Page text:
Federal Policy Changes Could Drive Down Ohio’s Graduation Rate

Sep 20, 2017

Overall, the high school graduation rate in Ohio is climbing, but changes to federal education policies could cause a decrease this school year.

State report cards show the four-year high school graduation rate reached more than 83 percent in the 2016-2017 academic year. It’s an upward trend that Ohio Department of Education officials say has been consistent since 2010.

But the federal Every Child Succeeds Act — or ESSA — could impact that rate negatively this year, particularly for one group of students.

“With the changes to the ESSA calculation, we would only be counting students with disabilities as graduates if they meet the same requirements as their nondisabled peers,” Kim Monachino with the Ohio Department of Education told a committee of the state Board of Education Tuesday.

Monachino said there are 250,000 Ohio students with disabilities who were previously allowed to take different tracks to graduate based on their needs, but starting this year, alternate routes will no longer count toward the federally recognized graduation rate.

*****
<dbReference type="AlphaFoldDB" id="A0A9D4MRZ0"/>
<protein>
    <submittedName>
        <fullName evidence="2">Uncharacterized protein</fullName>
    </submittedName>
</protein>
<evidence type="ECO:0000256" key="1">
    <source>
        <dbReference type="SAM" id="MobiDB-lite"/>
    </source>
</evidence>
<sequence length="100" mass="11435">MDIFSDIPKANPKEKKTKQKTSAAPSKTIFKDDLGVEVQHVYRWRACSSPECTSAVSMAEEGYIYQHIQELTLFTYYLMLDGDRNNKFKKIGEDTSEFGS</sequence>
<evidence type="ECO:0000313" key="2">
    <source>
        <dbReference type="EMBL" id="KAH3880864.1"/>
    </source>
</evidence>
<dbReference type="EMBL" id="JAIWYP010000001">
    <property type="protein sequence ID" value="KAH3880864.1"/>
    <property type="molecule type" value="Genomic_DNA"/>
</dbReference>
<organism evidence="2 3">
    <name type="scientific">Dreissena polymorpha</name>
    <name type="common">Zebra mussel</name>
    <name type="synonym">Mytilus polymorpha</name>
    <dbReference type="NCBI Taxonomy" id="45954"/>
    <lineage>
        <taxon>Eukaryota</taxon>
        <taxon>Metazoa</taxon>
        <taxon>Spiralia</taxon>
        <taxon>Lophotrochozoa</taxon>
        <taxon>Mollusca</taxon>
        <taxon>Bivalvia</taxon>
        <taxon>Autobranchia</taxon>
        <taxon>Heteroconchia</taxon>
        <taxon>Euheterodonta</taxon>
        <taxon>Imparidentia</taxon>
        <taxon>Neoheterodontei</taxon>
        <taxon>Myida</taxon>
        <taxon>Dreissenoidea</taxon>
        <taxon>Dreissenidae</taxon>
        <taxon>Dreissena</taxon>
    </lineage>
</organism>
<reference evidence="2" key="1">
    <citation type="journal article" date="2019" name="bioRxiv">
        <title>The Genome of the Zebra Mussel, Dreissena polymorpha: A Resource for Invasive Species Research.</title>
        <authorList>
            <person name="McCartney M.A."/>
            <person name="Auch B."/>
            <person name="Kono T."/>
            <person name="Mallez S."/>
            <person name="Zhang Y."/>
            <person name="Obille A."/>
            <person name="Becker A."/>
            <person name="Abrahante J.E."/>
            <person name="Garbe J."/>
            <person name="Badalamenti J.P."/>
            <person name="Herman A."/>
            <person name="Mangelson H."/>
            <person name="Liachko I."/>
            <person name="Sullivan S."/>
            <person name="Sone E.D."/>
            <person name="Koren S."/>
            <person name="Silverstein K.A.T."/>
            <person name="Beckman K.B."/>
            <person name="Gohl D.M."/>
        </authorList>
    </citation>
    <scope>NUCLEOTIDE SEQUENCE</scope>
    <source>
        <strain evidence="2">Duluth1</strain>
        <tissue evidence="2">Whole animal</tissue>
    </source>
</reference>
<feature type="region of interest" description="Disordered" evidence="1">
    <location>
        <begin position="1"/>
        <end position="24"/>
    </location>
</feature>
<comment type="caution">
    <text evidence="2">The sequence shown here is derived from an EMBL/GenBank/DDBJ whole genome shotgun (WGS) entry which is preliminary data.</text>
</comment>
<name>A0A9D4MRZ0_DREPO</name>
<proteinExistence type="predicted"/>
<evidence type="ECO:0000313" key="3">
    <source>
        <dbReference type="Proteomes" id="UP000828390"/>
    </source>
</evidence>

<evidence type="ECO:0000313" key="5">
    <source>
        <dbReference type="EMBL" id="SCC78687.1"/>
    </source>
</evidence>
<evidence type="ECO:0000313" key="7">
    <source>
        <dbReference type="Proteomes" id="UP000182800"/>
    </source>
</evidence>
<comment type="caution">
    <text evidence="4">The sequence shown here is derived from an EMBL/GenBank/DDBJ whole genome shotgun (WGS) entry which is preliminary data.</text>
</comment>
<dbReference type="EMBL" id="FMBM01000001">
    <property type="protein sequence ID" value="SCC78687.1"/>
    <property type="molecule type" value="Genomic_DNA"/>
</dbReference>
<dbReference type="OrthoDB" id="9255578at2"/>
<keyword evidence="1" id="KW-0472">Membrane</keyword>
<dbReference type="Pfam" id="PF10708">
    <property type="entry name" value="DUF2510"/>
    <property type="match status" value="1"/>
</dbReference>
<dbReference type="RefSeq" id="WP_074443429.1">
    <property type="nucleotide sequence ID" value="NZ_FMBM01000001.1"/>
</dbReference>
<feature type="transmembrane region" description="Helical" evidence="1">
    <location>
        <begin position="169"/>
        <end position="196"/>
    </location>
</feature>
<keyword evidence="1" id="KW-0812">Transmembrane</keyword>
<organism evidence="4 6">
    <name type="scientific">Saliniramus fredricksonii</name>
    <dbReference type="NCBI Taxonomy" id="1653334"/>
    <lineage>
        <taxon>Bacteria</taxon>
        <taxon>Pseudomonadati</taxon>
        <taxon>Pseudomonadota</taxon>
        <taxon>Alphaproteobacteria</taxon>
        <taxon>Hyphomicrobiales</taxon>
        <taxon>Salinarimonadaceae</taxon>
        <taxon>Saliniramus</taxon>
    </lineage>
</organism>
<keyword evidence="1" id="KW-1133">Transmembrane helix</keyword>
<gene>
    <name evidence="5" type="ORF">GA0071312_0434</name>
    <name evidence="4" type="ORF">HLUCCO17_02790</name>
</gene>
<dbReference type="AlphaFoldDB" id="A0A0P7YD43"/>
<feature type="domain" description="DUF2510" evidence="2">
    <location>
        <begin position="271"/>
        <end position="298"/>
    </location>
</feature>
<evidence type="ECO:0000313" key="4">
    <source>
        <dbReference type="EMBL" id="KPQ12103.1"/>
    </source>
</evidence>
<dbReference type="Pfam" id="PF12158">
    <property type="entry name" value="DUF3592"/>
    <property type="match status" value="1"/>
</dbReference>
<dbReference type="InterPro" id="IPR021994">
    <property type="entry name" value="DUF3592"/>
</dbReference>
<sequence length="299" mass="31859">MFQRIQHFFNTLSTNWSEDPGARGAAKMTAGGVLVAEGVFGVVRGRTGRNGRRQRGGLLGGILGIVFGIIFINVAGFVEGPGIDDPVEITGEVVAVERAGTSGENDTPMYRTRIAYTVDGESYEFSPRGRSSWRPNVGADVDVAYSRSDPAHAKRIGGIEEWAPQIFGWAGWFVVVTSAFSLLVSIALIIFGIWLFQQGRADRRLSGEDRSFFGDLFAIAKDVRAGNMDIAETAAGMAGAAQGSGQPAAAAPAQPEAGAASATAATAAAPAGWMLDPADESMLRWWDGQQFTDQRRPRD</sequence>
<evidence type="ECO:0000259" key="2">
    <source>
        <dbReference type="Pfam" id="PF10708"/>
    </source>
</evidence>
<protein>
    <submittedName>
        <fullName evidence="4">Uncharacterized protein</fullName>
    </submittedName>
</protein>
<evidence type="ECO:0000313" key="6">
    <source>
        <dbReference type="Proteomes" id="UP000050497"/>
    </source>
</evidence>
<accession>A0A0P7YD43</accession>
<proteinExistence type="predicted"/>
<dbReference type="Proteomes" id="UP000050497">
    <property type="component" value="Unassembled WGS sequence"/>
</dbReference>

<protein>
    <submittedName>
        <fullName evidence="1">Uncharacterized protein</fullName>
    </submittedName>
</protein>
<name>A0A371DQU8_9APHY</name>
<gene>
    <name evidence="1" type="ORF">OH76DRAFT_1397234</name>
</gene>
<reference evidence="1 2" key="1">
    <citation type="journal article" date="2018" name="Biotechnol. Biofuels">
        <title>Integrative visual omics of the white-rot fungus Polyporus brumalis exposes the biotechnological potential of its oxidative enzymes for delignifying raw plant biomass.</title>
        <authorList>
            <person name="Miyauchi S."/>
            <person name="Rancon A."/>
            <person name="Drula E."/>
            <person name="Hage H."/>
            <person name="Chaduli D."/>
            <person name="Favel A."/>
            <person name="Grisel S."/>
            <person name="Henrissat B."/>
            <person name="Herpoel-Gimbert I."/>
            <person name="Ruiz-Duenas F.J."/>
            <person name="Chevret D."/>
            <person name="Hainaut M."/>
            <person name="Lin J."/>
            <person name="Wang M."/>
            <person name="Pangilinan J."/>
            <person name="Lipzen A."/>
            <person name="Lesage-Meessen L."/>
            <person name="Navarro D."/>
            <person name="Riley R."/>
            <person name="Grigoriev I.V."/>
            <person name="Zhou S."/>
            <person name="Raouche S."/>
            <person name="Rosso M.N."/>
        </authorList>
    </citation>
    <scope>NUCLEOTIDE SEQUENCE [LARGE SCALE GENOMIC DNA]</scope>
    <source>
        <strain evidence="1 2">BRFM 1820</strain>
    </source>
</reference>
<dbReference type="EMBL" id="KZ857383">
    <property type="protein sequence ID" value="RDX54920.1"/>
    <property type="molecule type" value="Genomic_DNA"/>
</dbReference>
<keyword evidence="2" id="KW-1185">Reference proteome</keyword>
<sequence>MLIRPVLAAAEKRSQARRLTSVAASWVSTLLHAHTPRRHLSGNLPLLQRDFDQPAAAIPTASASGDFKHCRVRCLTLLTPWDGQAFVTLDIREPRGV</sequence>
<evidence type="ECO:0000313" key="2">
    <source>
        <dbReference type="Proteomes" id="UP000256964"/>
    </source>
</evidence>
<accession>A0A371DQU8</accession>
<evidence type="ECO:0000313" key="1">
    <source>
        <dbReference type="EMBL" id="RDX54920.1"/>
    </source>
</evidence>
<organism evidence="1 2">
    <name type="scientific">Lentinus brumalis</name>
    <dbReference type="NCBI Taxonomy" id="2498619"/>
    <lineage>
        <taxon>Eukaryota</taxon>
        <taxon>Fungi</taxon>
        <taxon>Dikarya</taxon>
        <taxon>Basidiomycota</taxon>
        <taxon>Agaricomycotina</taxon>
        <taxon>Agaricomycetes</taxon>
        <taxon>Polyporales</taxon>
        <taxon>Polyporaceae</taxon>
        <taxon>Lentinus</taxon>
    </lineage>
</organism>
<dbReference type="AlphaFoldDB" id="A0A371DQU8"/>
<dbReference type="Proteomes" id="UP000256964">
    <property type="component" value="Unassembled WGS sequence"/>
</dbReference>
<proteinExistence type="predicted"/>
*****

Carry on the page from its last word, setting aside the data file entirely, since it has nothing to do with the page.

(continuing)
The department calculates, however, 80 percent of those students could meet the higher standard.

For the others, Monachino said Ohio can still issue diplomas to students with disabilities who graduate through an alternative route, but cannot count those graduates in the federal statistic.

Some members of the board questioned whether the state could include two graduation rates on report cards- one that reflects the federal standard and one that includes students with disabilities who take alternative routes to graduation.

State Superintendent Paolo DeMaria said the state department could “probably find a way to get comfortable with reporting two graduation rates,” but those changes would have to be implemented before the 2017-2018 report cards are issued next year.

The graduation rate is one of six components measured on the annual school report cards.